Consultation reveals vast support for Road Closing Order changes

Mervyn Whyte
Mervyn Whyte

Legislative changes to provide road race organisers with greater flexibility to reschedule race-days and practices have moved a step closer.

Regional Development Minister Danny Kennedy has indicated that a public consultation on the issue revealed widespread support for the changes.

The North West 200 and the Ulster Grand Prix have both suffered wash-outs in recent years because of poor weather.

It is hoped that the new arrangements will be in place for the 2014 season.

The changes would mean that organisers of two-wheel and four-wheel motorsport events in Northern Ireland could change the date of their event at short notice in the instance of extreme weather conditions being forecast.

Changes to the existing legislation to allow road race organisers more flexibility in the running of their events move a step closer.

The 2011 and 2013 North West 200 races were negatively impacted by poor weather, as was the Ulster Grand Prix in 2007 and 2008.

The new arrangements would also apply to national road races such as Armoy, the Mid Antrim 150, the Cookstown 100, Bush and Tandragee 100.

It is understood that the move would allow more flexibility in the application of existing Road Closing Orders, rather than additional orders being issued.

"Results from a public consultation on the subject have overwhelmingly supported changing the existing legislation to provide race organisers with some flexibility to change the date of their race day or practice sessions where they might otherwise have to be cancelled due to bad weather," read a statement released by the Minister of Regional Development.

"Events like the North West 200, Ulster Grand Prix Week and Circuit of Ireland have an enormous following both locally and internationally and they attract tens of thousands of visitors to Northern Ireland every year.

"These events and many other similar motor sport meetings are weather dependant. Following the cancellation of the North West 200 in May this year, the second time in three years it has been cancelled due to bad weather, I made a firm undertaking to all road race organisers that I would examine the situation and work to provide a solution in time for the 2014 season."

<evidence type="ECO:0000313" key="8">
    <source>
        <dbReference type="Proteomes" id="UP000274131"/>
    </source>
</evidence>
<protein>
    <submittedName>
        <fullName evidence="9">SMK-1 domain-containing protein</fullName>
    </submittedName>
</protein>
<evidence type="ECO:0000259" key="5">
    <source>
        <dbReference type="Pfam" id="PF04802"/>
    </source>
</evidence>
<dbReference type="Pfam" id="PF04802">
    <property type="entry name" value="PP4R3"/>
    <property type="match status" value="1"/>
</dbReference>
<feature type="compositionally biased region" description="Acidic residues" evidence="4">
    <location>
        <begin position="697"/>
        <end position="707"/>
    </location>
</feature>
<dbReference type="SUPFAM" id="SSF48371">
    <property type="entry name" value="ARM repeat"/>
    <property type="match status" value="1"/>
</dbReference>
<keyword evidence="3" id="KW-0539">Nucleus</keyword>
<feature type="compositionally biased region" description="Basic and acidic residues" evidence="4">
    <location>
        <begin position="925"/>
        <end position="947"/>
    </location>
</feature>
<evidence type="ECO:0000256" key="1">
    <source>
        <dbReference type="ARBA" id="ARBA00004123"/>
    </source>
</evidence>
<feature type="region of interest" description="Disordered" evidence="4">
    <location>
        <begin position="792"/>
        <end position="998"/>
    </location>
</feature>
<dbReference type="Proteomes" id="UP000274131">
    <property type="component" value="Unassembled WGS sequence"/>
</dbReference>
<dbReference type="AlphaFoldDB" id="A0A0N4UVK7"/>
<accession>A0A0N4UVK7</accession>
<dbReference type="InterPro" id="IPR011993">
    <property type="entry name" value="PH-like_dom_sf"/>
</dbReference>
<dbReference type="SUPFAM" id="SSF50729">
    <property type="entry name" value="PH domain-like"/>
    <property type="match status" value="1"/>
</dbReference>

The Minister intends to seek Executive approval to progress the Bill quickly through the Assembly.

While emphasising that the vast majority of people who responded to the consultation were in favour of the changes, the Minister indicated that a number had raised objections to road racing on a Sunday.

"I fully understand the views put forward by some objecting to any road racing on a Sunday but the existing Road Races (NI) Order 1986 does not preclude Sunday racing, so the Bill does not seek to break any existing prohibition.

"It is for race promoters to decide whether they wish to race on a Sunday and to make the necessary application to the Department.

"However, I would reassure everyone that the granting of permission to reschedule a race would only take place in exceptional circumstances, such as we experienced this year when heavy snow led to the cancellation of the Circuit of Ireland Easter Stages Rally and torrential rain led to the cancellation of the North West 200 and the Dundrod 150 motor cycle races."

Prior to this year's cancellation of Saturday's racing, North West 200 organisers had indicated that a potential move to Friday in the event of extreme weather had been under discussion while Ulster Grand Prix organisers had considered moving to Friday as its "preferred option" in the event of a poor weather forecast for Saturday this year.

The next stage in the process requires the Executive's approval to introduce this single purpose Bill to the Assembly and Due process will allow the Assembly to debate the issue and decide if the Bill is to proceed.

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